I love the image of Mrs. Jones, Philip’s best friend’s mother, digging in her garden next door with all of her ancestors’ rings piled on her fingers. For Philip, she was one of those seminal characters, a “leftist yankee in suburban Florida,” whose style seemed fussy but wasn’t. There was no such thing as the “good stuff” – she just loved it all, he recalls. This uninhibited authenticity inspired a drive in him to not just make jewelry, but create pieces that appear to be long lost treasures and make people feel more like themselves while wearing them. “I believe, especially with jewelry, that you can set yourself apart from someone else,” Philip says.
Philip’s ball and chain bracelet is reminiscent of something as simple and classic as Cartier, but next to his tattoos, it reveals the rebel who once shunned loafers after a lifetime in prep school. The codes of preppydom are so embedded in Philip’s DNA that one of his tattoos says ‘fuck you’ in a Lands’ End monogram font. With a signet ring, Church’s, red and royal sweaters mixed with vintage blazers and bandanas, he still wears his clothes like a school uniform with some version of the same thing all week. And I can’t help but see a relationship between Philip’s ancestors who date back to The Civil War when I see his signature beard.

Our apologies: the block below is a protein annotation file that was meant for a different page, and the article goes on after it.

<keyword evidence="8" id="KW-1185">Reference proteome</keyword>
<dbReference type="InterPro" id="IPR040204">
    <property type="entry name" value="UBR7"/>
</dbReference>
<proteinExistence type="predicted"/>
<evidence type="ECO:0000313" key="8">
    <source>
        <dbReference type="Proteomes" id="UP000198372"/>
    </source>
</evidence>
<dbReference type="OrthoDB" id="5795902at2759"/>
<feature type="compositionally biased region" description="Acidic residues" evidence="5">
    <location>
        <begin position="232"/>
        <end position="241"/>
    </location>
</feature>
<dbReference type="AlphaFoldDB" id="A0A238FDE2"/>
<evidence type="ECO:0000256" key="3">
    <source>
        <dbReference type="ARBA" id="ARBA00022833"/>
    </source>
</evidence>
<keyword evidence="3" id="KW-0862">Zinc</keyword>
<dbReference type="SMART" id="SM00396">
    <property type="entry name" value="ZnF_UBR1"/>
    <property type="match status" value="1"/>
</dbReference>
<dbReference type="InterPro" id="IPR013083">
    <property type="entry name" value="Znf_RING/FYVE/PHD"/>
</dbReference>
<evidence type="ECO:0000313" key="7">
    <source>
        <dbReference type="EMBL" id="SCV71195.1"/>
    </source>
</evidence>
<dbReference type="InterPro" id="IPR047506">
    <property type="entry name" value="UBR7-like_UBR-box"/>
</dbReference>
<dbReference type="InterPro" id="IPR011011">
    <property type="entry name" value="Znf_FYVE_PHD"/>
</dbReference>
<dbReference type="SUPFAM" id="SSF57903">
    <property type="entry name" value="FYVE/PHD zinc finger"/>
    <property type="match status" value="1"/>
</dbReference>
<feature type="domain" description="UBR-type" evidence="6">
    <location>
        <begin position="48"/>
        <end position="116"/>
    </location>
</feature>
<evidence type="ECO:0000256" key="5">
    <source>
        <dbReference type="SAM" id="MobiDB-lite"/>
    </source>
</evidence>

With the detailed eye of a writer, Phillip’s ideas are expressed in all aspects of his life. He attributes some of this to the quizzes he would receive from his art historian mother on schools of paintings. Quick to recognize the Baroque, Rococo or 16th century Italian, Philip sees everything in vignettes of a place and time. A finished, well-curated room completes a scene in his mind and begins with a historical reference like the antique map or tapestry in his bedroom. Likewise, Philip’s bathroom is tiny in size and filled to the brim with antique photographs.
The vaguely familiar but relevant is an obsession of Philip’s. His jewels often show the parts in an effort to convey the beauty in the connection between things, especially when they are handmade. Whether it’s the way that metals fuse or a joint screws on, he sees his jewelry as part of a continuum. “Like architecture and sculpture, it lasts thousands of years. You are borrowing it, inhabiting it… then it goes on the the next person…and like writing, you throw it into the world..it’s not really yours.” So here’s to being so unabashedly who you are that you garden in the things you covet.